Background on Hurricane Katrina


On Monday, August 29th, 2005, Hurricane Katrina slammed into the Gulf Coast as a Category 3 storm, with sustained winds of 125 mph and a storm surge estimated at up to 30 feet. Unfortunately, thousands weren’t able to get out of the city before the storm hit.

The evacuation

At 5:00 pm on Saturday August 27, the Mayor of New Orleans, Ray Nagin, called for a voluntary evacuation of New Orleans despite predictions from the national Hurricane Center that Katrina would become a major hurricane by the time it reached the central Gulf of Mexico.

Mandatory evacuation was ordered the following morning, but it soon became clear that not everyone could leave.

The only way out of New Orleans was by car. This presented a problem for the poor who could not afford to buy gas, those that did not own a car, the elderly, and the disabled. In fact, many people who did not evacuate reported not having a car, not having money to pay for gas, and not having money to pay for a hotel outside of the city as reasons for not leaving.

In addition, the “exit capacity” of the city is 67%, which means that if all the evacuation goes smoothly (no big traffic accidents or jams), the roads that lead outside of New Orleans will only be able to handle two-thirds of the city’s residents over a period of twelve hours. In other words, even if everyone were able to leave, the roads out of the city could not have handled them all.

By 11am on Sunday, August 28th, Hurricane Katrina had mushroomed into a Category 5 storm with winds blowing upwards of 175 miles per hour. By 5pm the National Hurricane Center described Katrina as a “potentially catastrophic” hurricane,” and warned that “some levees in the greater New Orleans area could be overtopped.”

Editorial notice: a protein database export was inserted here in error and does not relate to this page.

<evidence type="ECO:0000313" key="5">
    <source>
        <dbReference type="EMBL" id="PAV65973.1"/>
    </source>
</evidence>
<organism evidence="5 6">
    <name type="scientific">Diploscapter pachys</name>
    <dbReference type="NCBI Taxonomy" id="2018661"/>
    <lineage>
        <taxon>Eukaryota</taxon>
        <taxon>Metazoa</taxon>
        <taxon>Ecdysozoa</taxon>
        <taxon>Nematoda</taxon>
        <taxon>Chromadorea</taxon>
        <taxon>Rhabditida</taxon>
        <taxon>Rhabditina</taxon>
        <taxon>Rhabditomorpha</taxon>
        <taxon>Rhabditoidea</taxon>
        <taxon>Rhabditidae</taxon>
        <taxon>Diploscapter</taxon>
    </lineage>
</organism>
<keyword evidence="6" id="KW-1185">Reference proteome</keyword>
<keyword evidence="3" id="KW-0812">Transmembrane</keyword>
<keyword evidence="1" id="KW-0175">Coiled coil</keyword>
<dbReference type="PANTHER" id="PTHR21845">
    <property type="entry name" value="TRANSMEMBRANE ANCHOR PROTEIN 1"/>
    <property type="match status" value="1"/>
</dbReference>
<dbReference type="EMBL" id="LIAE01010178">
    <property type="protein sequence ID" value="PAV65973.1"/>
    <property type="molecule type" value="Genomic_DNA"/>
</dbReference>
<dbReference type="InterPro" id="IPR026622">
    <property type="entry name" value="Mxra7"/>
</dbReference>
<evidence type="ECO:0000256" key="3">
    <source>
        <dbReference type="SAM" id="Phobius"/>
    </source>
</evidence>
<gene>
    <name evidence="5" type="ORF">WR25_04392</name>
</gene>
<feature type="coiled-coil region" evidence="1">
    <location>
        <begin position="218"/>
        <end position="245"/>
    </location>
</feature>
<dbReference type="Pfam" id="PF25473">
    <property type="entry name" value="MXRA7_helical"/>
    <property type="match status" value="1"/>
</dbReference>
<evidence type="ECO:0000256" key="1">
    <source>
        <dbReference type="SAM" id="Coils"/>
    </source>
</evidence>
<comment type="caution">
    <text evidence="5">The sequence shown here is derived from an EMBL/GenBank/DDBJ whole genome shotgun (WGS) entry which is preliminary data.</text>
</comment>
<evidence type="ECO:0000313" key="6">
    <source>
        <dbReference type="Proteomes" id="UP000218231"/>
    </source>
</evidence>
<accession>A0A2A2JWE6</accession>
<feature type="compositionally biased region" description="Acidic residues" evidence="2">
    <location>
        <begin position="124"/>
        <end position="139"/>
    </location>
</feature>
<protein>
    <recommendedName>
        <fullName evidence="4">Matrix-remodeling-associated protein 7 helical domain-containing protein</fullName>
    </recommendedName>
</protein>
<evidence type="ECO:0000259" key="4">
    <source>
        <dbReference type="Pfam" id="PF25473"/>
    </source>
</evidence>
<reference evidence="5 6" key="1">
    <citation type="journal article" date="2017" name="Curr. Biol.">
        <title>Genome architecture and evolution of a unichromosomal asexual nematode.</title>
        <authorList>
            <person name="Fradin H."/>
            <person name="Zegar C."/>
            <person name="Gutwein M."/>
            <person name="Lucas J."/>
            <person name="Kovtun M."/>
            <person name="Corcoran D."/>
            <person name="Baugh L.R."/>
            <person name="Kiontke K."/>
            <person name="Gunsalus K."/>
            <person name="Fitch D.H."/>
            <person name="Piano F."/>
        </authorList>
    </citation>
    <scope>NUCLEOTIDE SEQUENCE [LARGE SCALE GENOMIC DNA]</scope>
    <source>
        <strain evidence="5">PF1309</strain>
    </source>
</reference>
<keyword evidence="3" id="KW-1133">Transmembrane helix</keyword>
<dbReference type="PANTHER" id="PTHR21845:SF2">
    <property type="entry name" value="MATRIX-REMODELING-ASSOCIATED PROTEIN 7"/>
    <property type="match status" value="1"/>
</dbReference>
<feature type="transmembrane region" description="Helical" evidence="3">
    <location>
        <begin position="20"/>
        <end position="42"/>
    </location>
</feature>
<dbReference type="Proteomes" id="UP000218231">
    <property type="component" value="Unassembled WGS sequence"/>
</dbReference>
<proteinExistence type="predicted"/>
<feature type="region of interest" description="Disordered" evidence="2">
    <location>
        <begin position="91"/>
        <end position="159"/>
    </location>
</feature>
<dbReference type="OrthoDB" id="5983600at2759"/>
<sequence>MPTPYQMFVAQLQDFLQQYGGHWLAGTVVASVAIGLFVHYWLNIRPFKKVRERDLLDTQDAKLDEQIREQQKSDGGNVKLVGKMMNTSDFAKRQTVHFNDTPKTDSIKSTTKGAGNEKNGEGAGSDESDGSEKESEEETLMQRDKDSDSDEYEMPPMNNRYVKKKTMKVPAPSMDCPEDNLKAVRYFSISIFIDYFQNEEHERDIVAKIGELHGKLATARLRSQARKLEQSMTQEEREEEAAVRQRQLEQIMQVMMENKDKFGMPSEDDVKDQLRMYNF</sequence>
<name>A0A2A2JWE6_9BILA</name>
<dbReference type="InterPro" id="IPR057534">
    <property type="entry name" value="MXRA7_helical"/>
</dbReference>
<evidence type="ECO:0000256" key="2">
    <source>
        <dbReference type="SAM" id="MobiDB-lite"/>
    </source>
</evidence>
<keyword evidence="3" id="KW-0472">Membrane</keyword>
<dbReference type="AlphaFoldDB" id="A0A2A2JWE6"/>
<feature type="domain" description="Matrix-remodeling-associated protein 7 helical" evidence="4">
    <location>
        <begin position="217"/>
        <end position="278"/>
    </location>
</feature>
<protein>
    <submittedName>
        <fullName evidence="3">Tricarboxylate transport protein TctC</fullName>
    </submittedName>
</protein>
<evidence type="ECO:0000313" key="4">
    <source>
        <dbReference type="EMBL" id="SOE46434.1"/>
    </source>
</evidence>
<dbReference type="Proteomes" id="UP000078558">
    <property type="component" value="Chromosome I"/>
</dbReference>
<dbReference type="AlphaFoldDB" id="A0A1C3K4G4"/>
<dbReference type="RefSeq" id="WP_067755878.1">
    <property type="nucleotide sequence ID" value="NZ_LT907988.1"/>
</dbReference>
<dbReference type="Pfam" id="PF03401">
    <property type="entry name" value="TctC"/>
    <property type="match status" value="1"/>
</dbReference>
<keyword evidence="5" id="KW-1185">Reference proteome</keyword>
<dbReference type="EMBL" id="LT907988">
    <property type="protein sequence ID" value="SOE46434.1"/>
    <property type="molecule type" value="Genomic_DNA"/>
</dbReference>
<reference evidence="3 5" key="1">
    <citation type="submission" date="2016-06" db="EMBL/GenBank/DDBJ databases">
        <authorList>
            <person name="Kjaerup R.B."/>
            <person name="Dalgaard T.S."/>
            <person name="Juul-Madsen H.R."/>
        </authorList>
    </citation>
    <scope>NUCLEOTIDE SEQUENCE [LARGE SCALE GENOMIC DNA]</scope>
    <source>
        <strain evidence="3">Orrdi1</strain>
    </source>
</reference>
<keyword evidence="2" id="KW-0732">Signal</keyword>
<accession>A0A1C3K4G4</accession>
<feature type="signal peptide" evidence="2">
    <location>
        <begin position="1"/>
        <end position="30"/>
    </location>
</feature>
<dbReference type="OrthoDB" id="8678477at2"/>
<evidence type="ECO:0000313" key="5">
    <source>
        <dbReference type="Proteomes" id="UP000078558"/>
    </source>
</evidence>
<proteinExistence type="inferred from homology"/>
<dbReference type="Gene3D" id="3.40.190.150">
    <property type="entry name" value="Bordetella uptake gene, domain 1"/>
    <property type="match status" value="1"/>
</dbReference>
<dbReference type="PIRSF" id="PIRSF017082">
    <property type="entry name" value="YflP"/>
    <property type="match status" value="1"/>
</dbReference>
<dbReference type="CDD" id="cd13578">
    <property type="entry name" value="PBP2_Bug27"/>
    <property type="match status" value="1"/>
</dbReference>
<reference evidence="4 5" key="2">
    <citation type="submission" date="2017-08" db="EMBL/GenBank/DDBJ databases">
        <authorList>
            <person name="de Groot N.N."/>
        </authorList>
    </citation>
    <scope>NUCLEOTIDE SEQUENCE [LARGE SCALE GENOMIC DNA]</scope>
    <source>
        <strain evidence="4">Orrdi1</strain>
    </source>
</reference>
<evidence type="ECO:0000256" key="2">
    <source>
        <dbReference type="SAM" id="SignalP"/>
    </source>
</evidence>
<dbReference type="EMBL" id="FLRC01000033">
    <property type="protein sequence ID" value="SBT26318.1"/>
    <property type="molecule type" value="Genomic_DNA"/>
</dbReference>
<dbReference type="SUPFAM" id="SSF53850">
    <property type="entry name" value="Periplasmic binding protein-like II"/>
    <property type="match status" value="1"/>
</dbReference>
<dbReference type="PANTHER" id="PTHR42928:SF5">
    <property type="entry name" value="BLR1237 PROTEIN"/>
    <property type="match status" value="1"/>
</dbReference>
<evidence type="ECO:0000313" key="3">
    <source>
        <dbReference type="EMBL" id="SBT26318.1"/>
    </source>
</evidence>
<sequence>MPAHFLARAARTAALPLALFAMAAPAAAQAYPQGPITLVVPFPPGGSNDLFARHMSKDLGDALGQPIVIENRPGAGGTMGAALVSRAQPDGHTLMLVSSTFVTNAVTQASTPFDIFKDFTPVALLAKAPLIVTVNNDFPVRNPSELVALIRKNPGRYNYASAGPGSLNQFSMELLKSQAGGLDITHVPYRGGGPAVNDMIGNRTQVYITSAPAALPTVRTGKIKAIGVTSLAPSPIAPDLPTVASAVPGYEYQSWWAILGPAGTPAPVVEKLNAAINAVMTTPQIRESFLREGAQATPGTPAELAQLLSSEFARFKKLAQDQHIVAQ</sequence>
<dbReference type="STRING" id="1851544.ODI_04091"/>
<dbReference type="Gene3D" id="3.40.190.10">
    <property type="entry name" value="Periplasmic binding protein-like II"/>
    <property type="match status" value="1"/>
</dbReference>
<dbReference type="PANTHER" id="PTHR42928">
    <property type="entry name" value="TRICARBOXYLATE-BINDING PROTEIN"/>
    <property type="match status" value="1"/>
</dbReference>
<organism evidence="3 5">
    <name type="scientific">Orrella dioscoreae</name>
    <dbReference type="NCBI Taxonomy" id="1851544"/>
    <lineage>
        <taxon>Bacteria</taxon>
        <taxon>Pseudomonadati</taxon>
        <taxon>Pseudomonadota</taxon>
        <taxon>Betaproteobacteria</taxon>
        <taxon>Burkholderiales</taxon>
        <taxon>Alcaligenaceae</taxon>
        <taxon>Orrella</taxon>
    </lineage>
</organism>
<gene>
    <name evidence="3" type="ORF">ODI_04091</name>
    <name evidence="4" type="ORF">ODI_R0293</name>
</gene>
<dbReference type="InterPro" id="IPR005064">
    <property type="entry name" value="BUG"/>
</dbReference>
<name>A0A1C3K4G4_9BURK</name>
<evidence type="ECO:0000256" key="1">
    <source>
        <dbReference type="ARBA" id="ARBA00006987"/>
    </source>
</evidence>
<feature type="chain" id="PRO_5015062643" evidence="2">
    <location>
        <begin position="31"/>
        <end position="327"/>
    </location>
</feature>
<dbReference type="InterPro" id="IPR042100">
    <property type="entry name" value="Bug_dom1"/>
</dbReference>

Tens of thousands of New Orleans residents began to stream out of the city, but the carless, poor, aged and sick could not escape. On Sunday, Mayor Nagin designated the Superdome, the New Orleans Convention Center and several other locales as “refuges of last resort.”

By the time Katrina hit on the morning of August 29th, 85% of city’s population had evacuated, but 200,000 remained, 26,000 of which went to the Superdome.

Why did the levees fail?

At 8am on Monday, Mayor Nagin reported that water was flowing over one of New Orleans’s levees. By the end of the day, Katrina’s storm surge caused 53 different levee breaches in greater New Orleans, submerging 80% of the city, by 25 feet over some parts of the city.

New Orleans is surrounded by water – Lake Pontchartrain, the Mississippi River, and the nearby Gulf of Mexico. Nearly 80% of the city lies below sea level – the average is six feet below sea level but some places are as much as eight feet below. As a result, the city’s safety has long depended on one of the world’s most extensive levee systems.

Sadly, the levee system was never designed to withstand a storm of Katrina’s strength. Until the day before Katrina’s arrival, New Orleans’s 350 miles of levees were undergoing a feasibility study to examine the possibility of upgrading them to withstand a Category 4 or 5 storm.

To make matters worse, New Orleans has a bowl-like shape that prevents water from draining away, so as the levees broke and continued to allow water to flow into the city streets, no one was sure how long it would take to pump out the floodwaters once the levees were repaired.

What happened at the Superdome?

Who can forget Geraldo Rivera outside the stadium holding babies and crying about the awful way people were being treated?

Mayor Nagin’s original plan to open the Dome as a special needs shelter only changed when Katrina zeroes in on New Orleans. He opened it for all residents as a “refuge of last resort” only after Katrina’s strength grew to a Category 5 and it was advised that 200,000 people remained in the city. Eventually, 26,000 people descended on the Superdome.